Grab Singapore’s head Lim Kell Jay has confirmed that the company had been gradually reducing its discounts for customers and incentives for drivers. According to an article on The Straits Times, while he did not specify when the rewards had stopped, Lim explained that the move had taken place before its recent buy out of Uber’s SEA business.
Meanwhile, Grab Malaysia’s spokesperson said in a statement to Marketing that it is looking at various ways to offer benefits to its passengers and drivers in the long term. “With our GrabRewards programme, we offer great value that goes beyond providing safe, reliable and efficient transport,” the spokesperson added. Grab Malaysia also has a GrabAllStars Rewards Programme for its driver-partners.
The revelation was made following Grab’s recent expansion of its vehicle service suite, which coincides with the launch of three new services GrabAssist, GrabCar and GrabFamily.
Despite Grab’s acquisition of Uber, the ride-sharing market is a competitive one with local carpooling firm Ryde revealing plans to launch a new private-hire car service as part of its expansion strategy in March. In April, India-based Jungnoo also revealed plans to enter Singapore. Meanwhile, earlier this week Filo Technologies said it was launching private-car hire services in two weeks.
Meanwhile, the biggest rumour in the market came in late last month when local taxi operator ComfortDelGro was tipped to be in talks with GO-JEK for a tie-up to enter the Singapore market. Most recently, ComfortDelGro Taxi CEO Ang Wei Neng, said that the company has seen more drivers switching from private hire cars as they had found “driving taxis relatively more stable”. This came on the back of announcements that the taxi company had put in an order for 200 new taxi vehicles.
While customers, no doubt, have gotten accustomed to competitive pricing and promotions in this space, this begs the question, has Grab established a strong enough brand strategy to go without incentives?
According to Nick Foley, president of Southeast Asia Pacific and Japan at Landor the brand is able to afford such a move, not because of brand equity, but rather because it is the only player in this town.
“Uber is yesterday’s ride on the streets of the Lion City. ComfortDelGro is now having to reassess its strategy owing to the short lived alliance with Uber. For Grab, the company should make hay while the sun shines,” he said. He added that building brand equity right now should be the strategy for Grab right now. However, the challenge is that both Grab and Uber conditioned the Singaporeans to extraordinarily cheap rides for a sustained period of time. He added:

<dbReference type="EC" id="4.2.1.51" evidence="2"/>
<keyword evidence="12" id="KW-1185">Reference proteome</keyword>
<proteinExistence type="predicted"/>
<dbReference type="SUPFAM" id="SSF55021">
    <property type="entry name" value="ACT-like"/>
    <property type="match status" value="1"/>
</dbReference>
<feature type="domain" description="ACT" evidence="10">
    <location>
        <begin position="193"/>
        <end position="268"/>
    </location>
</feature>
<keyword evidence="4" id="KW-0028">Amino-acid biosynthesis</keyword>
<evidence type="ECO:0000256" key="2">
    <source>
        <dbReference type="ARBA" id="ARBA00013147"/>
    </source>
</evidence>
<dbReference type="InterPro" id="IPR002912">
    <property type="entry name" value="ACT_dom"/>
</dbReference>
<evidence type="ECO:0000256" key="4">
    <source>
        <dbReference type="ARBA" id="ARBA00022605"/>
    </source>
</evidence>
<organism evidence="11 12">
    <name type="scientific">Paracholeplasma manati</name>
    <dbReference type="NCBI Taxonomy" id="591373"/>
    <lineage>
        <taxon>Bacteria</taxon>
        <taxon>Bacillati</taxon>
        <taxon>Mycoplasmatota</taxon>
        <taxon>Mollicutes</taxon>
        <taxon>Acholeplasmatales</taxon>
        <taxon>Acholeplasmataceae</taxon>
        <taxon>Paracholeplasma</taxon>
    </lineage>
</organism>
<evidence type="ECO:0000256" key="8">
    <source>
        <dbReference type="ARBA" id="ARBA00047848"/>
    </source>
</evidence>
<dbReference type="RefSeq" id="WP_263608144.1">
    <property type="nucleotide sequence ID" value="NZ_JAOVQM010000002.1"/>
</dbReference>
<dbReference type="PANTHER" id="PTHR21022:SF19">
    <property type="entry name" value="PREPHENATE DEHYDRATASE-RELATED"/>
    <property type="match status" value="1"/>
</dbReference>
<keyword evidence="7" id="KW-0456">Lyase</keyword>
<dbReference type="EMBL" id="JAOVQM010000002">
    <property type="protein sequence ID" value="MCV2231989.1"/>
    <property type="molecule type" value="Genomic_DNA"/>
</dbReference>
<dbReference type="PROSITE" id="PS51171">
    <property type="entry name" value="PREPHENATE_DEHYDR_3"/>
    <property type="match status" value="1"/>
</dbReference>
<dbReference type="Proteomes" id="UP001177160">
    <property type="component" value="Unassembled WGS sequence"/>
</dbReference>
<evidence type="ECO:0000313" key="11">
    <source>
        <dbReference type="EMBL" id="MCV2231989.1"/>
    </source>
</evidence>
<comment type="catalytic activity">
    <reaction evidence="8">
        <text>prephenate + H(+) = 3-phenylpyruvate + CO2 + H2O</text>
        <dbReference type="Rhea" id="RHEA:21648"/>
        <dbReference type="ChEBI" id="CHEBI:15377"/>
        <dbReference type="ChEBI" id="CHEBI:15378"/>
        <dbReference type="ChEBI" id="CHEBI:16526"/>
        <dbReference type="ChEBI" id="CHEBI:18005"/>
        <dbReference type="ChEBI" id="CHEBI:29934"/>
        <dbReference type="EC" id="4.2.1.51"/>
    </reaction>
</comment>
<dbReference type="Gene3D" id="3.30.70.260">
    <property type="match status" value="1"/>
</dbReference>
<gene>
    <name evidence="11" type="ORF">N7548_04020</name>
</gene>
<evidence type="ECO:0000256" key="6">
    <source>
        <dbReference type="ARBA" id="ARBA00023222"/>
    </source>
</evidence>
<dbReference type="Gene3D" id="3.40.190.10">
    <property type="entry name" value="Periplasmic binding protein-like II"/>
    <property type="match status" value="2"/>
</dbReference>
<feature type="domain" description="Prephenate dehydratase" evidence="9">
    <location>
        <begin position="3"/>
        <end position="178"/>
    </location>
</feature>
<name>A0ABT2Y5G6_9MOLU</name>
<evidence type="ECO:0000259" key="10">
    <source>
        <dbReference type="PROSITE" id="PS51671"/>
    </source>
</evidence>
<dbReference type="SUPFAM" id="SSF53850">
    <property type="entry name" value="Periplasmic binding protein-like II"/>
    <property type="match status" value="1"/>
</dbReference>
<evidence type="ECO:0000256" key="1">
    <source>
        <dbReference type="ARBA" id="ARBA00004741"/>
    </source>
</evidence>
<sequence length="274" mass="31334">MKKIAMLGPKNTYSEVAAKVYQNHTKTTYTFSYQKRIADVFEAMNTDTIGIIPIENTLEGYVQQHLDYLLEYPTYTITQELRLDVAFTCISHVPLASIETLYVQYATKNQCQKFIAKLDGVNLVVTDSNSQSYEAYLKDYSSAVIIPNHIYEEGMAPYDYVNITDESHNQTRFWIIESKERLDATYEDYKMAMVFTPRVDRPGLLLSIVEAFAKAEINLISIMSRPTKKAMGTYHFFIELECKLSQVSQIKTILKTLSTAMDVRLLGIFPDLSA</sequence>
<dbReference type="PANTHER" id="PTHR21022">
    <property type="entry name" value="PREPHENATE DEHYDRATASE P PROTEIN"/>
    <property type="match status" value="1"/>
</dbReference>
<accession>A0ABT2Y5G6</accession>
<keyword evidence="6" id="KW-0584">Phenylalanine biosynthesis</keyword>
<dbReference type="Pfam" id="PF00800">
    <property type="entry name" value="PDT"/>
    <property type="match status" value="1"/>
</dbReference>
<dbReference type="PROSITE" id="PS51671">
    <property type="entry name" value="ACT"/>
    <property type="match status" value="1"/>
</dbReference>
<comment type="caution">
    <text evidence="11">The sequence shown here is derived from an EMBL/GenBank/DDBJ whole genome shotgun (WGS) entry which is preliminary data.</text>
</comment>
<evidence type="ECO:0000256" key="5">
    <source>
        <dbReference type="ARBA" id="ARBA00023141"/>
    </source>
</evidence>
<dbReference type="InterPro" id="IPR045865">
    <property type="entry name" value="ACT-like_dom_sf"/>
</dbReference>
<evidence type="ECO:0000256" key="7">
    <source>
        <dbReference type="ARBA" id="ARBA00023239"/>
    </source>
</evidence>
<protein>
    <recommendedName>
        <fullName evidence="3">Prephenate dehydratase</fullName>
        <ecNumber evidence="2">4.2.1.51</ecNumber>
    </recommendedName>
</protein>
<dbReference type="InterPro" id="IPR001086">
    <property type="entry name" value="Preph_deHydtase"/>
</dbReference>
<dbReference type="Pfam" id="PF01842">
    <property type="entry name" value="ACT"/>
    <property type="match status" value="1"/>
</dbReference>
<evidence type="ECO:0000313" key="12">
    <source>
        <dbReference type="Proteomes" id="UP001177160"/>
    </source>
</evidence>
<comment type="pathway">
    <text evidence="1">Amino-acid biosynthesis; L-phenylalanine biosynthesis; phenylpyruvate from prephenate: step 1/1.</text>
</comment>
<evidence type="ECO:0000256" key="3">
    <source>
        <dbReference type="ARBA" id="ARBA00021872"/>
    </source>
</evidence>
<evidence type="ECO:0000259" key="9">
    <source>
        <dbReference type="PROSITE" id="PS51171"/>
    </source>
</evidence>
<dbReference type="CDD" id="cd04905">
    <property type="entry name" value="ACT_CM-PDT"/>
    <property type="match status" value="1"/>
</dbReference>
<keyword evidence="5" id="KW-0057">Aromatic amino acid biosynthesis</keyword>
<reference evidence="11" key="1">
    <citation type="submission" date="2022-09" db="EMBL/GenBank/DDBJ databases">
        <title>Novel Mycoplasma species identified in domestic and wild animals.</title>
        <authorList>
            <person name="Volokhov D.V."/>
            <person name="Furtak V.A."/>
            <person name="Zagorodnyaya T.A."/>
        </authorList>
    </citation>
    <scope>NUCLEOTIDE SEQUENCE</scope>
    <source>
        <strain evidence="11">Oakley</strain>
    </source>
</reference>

It is easy to take prices down, but restoring value in a discount driven market requires the brand to the heavy lifting.
As Grab is the market leader in Singapore, Foley said “the brand should be applauded for taking a stand on a price war.” Given that the brand has also done a fair job of making its brand visible, it now needs to ensure that its brand stands for more than cheap rides, Foley said.
“If it doesn’t, it will be difficult for the company to be commercially viable in the long term. Ultimately no one will win from another price shoot out on the streets of Singapore. The quality of ride sharing will only suffer, drivers will be put under a level of pressure that may lead to unsafe practices and the standard of vehicles will decline,” he said.
When asked about the GrabRewards loyalty programme, Foley calls it “simply another transactional move” aimed at presenting Grab in a competitve and nimble light.
“The company is caught in a transactional spiral that fails to address how Grab can respond to higher order needs amongst its customers. There’s nothing wrong with its app, but such mobile points of connection are now table-stakes for this category,” he said.
Meanwhile, Yvonne Low, former marketer at McDonald’s and senior consultant at QED Consulting said the biggest and most powerful brands were not built on price discounts. Rather, they were built on fulfilling both functional and emotional needs of a consumer.
“Grab needs to deploy the relevant consumer levers that keeps the Grab brand top-of-mind and ensures it continues to stays focused on what it sets out to do – providing a hassle free, convenient, affordable and enjoyable ride experience to the users of its app service,” she said.
She lauded the brand saying that despite it being a relatively young brand in the market, it has definitely achieved strong brand awareness and usage with Singaporeans in the past years. However, she said the brand has only established “moderate brand equity with Singaporeans” and therefore will still need to provide some incentives to maintain its market share.
“As a challenger brand it went about grabbing market share through the deployment of heavy rider promo discounts and driver incentives at the same time tried to build brand equity in other ways through non-price digital and integrated marketing efforts,” she said.
Now, to grow it’s business and improve brand equity it will need to quickly implement a strong strategic growth plan and other brand levers beyond incentives.